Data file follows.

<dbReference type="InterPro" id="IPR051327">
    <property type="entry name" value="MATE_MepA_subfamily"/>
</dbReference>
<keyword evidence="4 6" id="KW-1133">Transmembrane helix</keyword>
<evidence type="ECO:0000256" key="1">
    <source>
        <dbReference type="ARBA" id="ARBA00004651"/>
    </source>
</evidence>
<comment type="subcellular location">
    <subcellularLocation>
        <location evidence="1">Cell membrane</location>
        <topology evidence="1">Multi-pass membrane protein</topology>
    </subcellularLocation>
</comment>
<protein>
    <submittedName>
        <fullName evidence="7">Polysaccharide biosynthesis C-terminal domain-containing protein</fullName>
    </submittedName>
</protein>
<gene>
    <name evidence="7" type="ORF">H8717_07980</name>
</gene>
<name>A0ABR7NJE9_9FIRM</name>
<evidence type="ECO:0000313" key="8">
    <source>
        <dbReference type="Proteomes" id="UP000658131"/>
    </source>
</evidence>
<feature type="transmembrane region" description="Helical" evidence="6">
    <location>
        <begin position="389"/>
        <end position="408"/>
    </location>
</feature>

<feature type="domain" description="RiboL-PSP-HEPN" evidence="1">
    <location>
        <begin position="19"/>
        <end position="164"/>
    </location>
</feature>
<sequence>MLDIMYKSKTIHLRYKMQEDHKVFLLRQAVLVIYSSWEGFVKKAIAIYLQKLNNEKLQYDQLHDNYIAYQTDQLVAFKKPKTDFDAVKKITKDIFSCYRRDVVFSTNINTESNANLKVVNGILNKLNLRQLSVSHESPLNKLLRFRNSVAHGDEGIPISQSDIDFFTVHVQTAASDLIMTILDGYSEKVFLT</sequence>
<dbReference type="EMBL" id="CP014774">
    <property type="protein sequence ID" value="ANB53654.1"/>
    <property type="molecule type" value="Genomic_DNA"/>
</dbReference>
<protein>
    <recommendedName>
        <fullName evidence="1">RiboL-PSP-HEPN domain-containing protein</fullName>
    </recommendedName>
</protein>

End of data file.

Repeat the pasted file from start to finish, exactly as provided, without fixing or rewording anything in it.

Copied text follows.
<dbReference type="InterPro" id="IPR051327">
    <property type="entry name" value="MATE_MepA_subfamily"/>
</dbReference>
<keyword evidence="4 6" id="KW-1133">Transmembrane helix</keyword>
<evidence type="ECO:0000256" key="1">
    <source>
        <dbReference type="ARBA" id="ARBA00004651"/>
    </source>
</evidence>
<comment type="subcellular location">
    <subcellularLocation>
        <location evidence="1">Cell membrane</location>
        <topology evidence="1">Multi-pass membrane protein</topology>
    </subcellularLocation>
</comment>
<protein>
    <submittedName>
        <fullName evidence="7">Polysaccharide biosynthesis C-terminal domain-containing protein</fullName>
    </submittedName>
</protein>
<gene>
    <name evidence="7" type="ORF">H8717_07980</name>
</gene>
<name>A0ABR7NJE9_9FIRM</name>
<evidence type="ECO:0000313" key="8">
    <source>
        <dbReference type="Proteomes" id="UP000658131"/>
    </source>
</evidence>
<feature type="transmembrane region" description="Helical" evidence="6">
    <location>
        <begin position="389"/>
        <end position="408"/>
    </location>
</feature>

<feature type="domain" description="RiboL-PSP-HEPN" evidence="1">
    <location>
        <begin position="19"/>
        <end position="164"/>
    </location>
</feature>
<sequence>MLDIMYKSKTIHLRYKMQEDHKVFLLRQAVLVIYSSWEGFVKKAIAIYLQKLNNEKLQYDQLHDNYIAYQTDQLVAFKKPKTDFDAVKKITKDIFSCYRRDVVFSTNINTESNANLKVVNGILNKLNLRQLSVSHESPLNKLLRFRNSVAHGDEGIPISQSDIDFFTVHVQTAASDLIMTILDGYSEKVFLT</sequence>
<dbReference type="EMBL" id="CP014774">
    <property type="protein sequence ID" value="ANB53654.1"/>
    <property type="molecule type" value="Genomic_DNA"/>
</dbReference>
<protein>
    <recommendedName>
        <fullName evidence="1">RiboL-PSP-HEPN domain-containing protein</fullName>
    </recommendedName>
</protein>